- Specificity of Project Descriptions: The USACE’s Section 404 individual permit decisions are preceded by a review of whether there are “practicable alternatives” to the proposed dredge and fill activity that achieve the overall project purpose while avoiding/minimizing impacts to waters of the United States. This review process can be highly fact-intensive—requiring an appropriate level of detail regarding the proposed activity. Conversely, the alternatives analysis still must be bounded by the level of information that is reasonably available. Here, the USACE has been directed to develop guidance that allows a level of uncertainty regarding specifics of the proposed project as long as an appropriate alternatives analysis can be accomplished. One example given is that it may not be necessary for the applicant to disclose the specific tenants occupying a proposed project, when the general type of tenant is sufficient to understand the nature of the dredge and fill activity.
The format of this pending guidance is not pre-determined and the USACE has discretion to provide guidance in a variety of formats. The most likely approaches would be either a formal nationwide guidance directive to District Engineers or a Regulatory Guidance Letter. The USACE’s timeline for action also is uncertain. When issued, the memorandum contemplated a forty-five (45) day period for preparation and submission of the draft guidance for review by the Assistant Secretary—a period that ended, approximately, at the end of January 2019. An updated timeline has not been announced.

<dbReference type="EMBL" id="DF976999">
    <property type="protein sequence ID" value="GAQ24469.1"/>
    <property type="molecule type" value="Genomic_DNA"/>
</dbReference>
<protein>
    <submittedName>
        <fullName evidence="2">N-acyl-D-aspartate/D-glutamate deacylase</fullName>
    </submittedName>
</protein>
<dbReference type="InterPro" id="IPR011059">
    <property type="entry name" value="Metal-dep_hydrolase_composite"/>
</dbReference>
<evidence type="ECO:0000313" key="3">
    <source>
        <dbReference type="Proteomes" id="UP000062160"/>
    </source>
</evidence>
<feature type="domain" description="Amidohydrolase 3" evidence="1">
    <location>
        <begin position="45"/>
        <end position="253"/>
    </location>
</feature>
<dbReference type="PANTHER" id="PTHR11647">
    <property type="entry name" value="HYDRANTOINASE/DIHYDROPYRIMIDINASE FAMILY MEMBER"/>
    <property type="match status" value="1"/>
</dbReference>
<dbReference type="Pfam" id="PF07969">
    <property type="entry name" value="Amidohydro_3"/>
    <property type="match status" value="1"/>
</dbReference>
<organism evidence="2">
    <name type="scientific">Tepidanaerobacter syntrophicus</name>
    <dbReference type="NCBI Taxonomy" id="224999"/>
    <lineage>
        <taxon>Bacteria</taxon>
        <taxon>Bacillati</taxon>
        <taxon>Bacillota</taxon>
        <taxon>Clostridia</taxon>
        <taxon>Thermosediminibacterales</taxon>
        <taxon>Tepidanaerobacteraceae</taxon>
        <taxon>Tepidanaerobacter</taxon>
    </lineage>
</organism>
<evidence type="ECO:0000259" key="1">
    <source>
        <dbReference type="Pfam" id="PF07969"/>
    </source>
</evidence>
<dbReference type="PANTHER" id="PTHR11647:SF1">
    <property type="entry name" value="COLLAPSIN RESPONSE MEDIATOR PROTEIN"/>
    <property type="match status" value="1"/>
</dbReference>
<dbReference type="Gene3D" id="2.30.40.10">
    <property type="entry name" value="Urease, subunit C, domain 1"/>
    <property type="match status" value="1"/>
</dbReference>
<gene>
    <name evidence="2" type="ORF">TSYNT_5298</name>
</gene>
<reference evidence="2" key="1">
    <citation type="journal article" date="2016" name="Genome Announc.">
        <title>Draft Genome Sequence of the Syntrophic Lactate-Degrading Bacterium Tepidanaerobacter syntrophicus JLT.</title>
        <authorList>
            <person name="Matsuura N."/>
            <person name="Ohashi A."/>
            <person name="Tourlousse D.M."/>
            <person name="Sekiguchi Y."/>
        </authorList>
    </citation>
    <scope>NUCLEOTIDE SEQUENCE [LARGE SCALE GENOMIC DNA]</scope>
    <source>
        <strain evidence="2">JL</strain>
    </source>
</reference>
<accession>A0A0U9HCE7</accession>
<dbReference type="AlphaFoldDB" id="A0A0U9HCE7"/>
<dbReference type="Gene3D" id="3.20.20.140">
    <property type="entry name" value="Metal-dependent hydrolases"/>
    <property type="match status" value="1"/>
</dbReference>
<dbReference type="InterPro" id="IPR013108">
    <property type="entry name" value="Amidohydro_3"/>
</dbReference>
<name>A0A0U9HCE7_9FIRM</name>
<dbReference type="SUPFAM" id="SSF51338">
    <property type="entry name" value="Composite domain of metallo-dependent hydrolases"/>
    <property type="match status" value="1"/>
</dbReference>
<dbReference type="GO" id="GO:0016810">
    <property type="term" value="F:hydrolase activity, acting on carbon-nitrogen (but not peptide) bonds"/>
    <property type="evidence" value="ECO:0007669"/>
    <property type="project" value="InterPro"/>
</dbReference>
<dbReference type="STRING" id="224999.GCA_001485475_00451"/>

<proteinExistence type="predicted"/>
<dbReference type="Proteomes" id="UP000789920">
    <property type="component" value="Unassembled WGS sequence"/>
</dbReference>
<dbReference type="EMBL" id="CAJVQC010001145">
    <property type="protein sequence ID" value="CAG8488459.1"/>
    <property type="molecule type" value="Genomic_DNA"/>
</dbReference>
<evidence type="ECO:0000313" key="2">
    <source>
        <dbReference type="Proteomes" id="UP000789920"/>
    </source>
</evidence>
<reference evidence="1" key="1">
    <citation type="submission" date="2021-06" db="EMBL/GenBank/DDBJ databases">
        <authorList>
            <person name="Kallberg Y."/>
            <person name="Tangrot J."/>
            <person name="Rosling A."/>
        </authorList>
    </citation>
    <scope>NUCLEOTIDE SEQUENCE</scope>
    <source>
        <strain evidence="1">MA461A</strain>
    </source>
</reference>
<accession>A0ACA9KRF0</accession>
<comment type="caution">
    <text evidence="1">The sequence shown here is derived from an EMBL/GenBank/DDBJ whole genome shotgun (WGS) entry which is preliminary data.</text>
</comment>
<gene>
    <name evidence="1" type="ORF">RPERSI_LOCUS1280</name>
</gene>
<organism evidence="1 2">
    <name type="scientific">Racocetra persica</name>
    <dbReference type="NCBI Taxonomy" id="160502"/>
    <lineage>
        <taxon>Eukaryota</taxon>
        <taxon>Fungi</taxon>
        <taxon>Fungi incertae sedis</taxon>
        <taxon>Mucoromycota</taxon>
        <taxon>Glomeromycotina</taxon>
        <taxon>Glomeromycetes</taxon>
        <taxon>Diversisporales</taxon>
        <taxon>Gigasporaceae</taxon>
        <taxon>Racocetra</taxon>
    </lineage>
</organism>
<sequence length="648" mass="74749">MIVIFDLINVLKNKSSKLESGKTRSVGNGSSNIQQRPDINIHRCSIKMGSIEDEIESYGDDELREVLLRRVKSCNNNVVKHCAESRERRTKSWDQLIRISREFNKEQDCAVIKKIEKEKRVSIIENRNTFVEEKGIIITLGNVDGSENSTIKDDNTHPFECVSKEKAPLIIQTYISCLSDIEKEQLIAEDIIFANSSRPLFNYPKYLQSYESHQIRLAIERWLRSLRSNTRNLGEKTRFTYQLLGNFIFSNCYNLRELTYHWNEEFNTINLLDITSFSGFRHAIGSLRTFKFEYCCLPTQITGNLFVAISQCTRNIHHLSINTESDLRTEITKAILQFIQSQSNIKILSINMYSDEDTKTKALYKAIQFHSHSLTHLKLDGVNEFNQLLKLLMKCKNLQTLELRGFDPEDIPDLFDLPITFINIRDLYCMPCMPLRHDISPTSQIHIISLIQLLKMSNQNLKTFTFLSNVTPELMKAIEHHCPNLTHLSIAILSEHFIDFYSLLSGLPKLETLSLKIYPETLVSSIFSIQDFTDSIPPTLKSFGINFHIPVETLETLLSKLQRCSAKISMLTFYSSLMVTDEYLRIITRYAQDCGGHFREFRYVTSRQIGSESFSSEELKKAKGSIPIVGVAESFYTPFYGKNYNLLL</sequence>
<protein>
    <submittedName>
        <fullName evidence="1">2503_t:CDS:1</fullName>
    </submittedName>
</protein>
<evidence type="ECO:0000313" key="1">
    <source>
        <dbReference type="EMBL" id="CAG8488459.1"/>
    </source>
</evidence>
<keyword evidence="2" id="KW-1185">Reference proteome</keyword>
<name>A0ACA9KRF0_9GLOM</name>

This effort should be watched closely. The issues covered in the memorandum—the duration of permits and related delineations/determinations, the timing of associated reviews, and information sufficiency—are foundational to consistency in a federal permitting process. By providing clarification and ensuring consistent application of permitting procedures, across all USACE districts, the pending guidance will provide an important measure of certainty that benefits the Section 404 permitting program.
Update on Proposal to Revise the “Waters of the United States” Definition
Today’s Federal Register included the formal publication of a proposed rule revising the definition of “Waters of United States” under the Clean Water Act. Van Ness Feldman previously issued an alert regarding this proposed rule in December 2018. The comment deadline for this proposed rule is April 15, 2019.
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Van Ness Feldman advises and represents clients on permitting, compliance and policy matters under the Clean Water Act. If you would like more information about permitting programs or other issues related to implementation of the Clean Water Act, please contact Duncan Greene, Joseph Nelson, Brent Carson, or any member of the firm’s Environmental Practice in Washington, D.C. at (202) 298-1800 or in Seattle, WA at (206) 623-9372.